“Our defense is tied together when he’s out there,” McMillan said.

Looking back, it’s obvious Young was under-utilized and under-appreciated last season, on the court and in the locker room. He was the new guy on a team clearly built around Paul George, one that included other returning veterans. He kept his mouth shut, for the most part, and let his game do the talking, at least when his wrist didn’t muffle him.

No longer. His wrist was fully healed by mid-summer, and while he occasionally feels a twinge here and there he said he got through Workout No. 1 with no problems.

“I’m ready to rock and roll this season,” he said.

McMillan’s ready for that too, and will nudge him toward center stage.

“We will look to establish him more,” McMillan said. “Last year he just kind of played off of our guys. He was a guy who did a great job of just playing off the offense. We’ll can call more sets for him now.”

As Young said, it’s been done before.

He was a complementary player with Philadelphia in the 2012-13 season, averaging 14.8 points on a roster led by Jrue Holiday and Evan Turner. The following season, with Holiday gone and Turner sent to the Pacers at the trade deadline, he averaged a team-high 17.9 in slightly less playing time per game. Then in the 2014-15 season, in the 28 games he played after he was traded to Brooklyn, he averaged 13.8 points. The following season, with Deron Williams gone and Joe Johnson traded at mid-season, his scoring average improved to 15.1 and his rebounding average from 5.9 to 9.0.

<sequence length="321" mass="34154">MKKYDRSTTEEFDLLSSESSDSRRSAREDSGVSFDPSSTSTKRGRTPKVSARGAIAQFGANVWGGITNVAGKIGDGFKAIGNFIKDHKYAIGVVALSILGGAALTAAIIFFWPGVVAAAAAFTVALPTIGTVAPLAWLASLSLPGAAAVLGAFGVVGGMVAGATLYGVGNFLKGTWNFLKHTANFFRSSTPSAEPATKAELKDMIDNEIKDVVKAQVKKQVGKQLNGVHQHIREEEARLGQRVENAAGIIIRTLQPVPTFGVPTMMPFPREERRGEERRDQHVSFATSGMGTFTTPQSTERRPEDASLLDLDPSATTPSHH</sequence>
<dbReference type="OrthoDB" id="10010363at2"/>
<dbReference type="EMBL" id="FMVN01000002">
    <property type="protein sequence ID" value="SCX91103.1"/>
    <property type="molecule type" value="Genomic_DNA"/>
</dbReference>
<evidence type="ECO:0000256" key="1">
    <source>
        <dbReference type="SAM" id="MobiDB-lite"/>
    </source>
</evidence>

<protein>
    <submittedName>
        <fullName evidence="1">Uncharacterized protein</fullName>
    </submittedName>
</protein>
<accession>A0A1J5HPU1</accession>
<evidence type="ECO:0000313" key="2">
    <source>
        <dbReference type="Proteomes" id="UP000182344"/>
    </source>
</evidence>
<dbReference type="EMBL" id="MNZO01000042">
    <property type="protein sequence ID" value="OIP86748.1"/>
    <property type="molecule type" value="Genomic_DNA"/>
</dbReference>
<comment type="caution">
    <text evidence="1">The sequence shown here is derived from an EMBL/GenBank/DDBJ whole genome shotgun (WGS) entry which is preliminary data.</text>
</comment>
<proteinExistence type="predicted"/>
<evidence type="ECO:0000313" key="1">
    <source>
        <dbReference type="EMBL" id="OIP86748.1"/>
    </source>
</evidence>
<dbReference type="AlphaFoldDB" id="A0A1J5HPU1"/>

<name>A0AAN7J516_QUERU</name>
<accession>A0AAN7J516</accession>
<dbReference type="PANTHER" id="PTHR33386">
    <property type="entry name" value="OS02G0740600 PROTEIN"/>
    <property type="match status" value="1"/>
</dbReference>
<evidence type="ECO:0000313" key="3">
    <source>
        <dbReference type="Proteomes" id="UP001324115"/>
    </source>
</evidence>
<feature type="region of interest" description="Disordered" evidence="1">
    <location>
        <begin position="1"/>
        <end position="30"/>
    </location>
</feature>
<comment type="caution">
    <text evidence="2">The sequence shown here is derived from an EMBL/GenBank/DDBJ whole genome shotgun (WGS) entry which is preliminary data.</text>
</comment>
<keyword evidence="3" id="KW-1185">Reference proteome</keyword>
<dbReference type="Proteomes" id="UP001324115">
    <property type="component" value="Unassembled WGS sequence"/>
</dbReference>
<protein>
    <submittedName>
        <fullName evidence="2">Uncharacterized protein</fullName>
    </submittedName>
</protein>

This season brings another opportunity for the chameleon to take on a new look.

“I have to do a lot more (this season),” he said. “I don’t have the luxury of having guys like Jeff Teague, C.J. Miles and Paul George. We have good guys, but I have to do a little more. But that’s not just me, that’s everybody. Everybody has to put out a little more effort to make up for what we lost.”

The same goes for leadership. Young is talkative, but in a quiet sort of way. He’s probably the team’s most mature player, a family man who would disappear in the off-season if not for his wife’s tweets, and capable of adjusting his role in the locker room as well as on the court. While Myles Turner has been publicized as the new face of the franchise, he’s just 21 years old. Young is 29, with 10 NBA seasons in the bank – which should mean he’s young enough to play and old enough to lead.

Asked on Monday if he felt re-energized being surrounded by so much youth, he wasn’t sure how to take it. It’s not like he’s an old codger in need of a transfusion.

“I’m still fairly young,” he said. “I’m 29. Jeez. I’m going into my 11th season, but I’m 29 years old. At the end of the day, it’s not about feeling young or feeling re-energized, it’s about doing the things you need to do as a team. I want to put it all on the line for these guys.”

Without obstructions.

“When you have certain guys on your team like a Jeff Teague or Paul George, you try not to step on guys’ toes,” he said. “This year, we have a much younger team. Somebody has to speak up. Why not me? Why not Big Al? Let’s bring these guys along and try to win games.”